A Change of Guard

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Friday, 1 January 2010

Sowing seeds of a better life

January 1, 2010
The Age

THIRTY years ago, a Victorian farmer's conscience was pricked by the suffering of refugees pouring out of South-East Asia.

His son Bernie remembers Bill Mannes as a strong Catholic and a community worker, but also as a doer. He did something about it. The poultry and dairy farmer from Strathfieldsaye, near Bendigo, organised for two refugee families to settle in the area.

John Harrington, a farmer in nearby Fosterville, donated 10 hectares of land he leased from the Catholic Church, and so the Quach clan — 11 Cambodians who fled despot Pol Pot — and the 14-member Vietnamese refugee Lam family moved into a very Anglo-Celtic area.

Locals built and furnished two houses and sheds. Rent was peppercorn. Mr Mannes lent a tractor, the church donated a van. The children attended Goornong Primary and nuns taught the adults English.

The idea was for the families to run a vegetable co-op. But they knew little about farming, so Mr Mannes, who died in 2000, and Mr Harrington showed them how. Bernie Mannes says: "For five or six years after they first arrived, Dad probably spent most days there. Dad was a good fellow, would help anyone out, at any time. I think he just saw that there was a need there and he was able to do it." The Quachs have repaid the kindness shown to them in the way they have lived their lives. Sun Quach was seven and has little memory of the August day The Age took a group photo, save for running into a paddock to kick a ball with his brothers. He has more vivid memories of helping grow zucchini, broccoli, carrots, potatoes and capsicum (and later bok choy). Everyone pitched in. "I recall some nights working up to midnight, packing, getting ready for the market," Mr Quach says. For a year or so, the two families worked together, then the Lams moved to Melbourne. But the Quachs worked the farm for 20 years. "I think we knew that we had to make a living, and this was going to be home,"Mr Quach says. "This was a second chance, really."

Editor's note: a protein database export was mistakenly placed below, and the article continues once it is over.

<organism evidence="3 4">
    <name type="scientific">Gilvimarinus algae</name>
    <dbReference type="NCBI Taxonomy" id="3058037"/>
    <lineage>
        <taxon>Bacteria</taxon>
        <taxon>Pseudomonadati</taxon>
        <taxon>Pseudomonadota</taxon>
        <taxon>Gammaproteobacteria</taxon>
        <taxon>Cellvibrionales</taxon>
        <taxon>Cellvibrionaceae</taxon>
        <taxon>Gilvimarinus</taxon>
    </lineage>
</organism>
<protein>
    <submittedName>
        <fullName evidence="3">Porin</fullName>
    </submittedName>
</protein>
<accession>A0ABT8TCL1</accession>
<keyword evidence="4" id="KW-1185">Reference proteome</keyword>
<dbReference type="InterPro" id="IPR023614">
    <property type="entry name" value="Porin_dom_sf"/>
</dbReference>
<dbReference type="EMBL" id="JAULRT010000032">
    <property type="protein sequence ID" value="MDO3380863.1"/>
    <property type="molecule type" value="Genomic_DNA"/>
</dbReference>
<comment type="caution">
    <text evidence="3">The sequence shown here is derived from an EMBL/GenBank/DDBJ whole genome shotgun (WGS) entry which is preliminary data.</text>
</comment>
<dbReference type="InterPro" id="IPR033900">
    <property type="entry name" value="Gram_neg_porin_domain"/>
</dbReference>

The family's "first life" ended in 1973, when in the Cambodian capital Phnom Penh, his uncle and the uncle's wife, both teachers, were murdered by Pol Pot.

Fearing they would be next, Mr Quach's father, Thanh, a supermarket owner, led his family east into southern Vietnam. In 1978, he paid one kilogram in gold for a place on a crowded boat to Hong Kong for his wife, Teng, their six children including Sun, and Thanh's brother and sister.

They spent six months in a refugee centre in Hong Kong, where a seventh child, Lak, was born. That was when Australia and Bill Mannes changed their lives.

The eldest children, Mai and Nam, are now factory workers; sonHai is a panel beater. Nai is a hairdresser and factory worker. Sun, a registered nurse, is Victorian account manager with a medical equipment company. Phen is an IT contractor with a major bank, and Lak is a sommelier at the CityWine Bar.

Thanh and Teng have 10 grandchildren. The latest, a son for Phen and his wife, Jennifer, arrived yesterday at 4.10am. Sun Quach says he will take sons Jadyn, 3, and Branden, 2, on holiday to Cambodia so they can "appreciate Australia, and know how lucky we've been and how lucky they're going to be . . . in Australia".

He says the Government should be more compassionate about refugees. "For people to pay pretty much their life savings, to risk their lives, hopping on to a leaky boat coming over here, they are very desperate. You wouldn't do that if you were able to stay where you were." Without asylum here, "we wouldn't have had a life, really. We might have been in refugee camps for years."

Bernie Mannes says: "It's a magnificent success story. And that's probably the best part of it, that we gave somebody else, through Dad, a second chance at life, because they came out with nothing.

"I'm quite proud of the fact we've had a little hand in it. But they did the work; we only gave them the opportunity and they grasped it with both hands."

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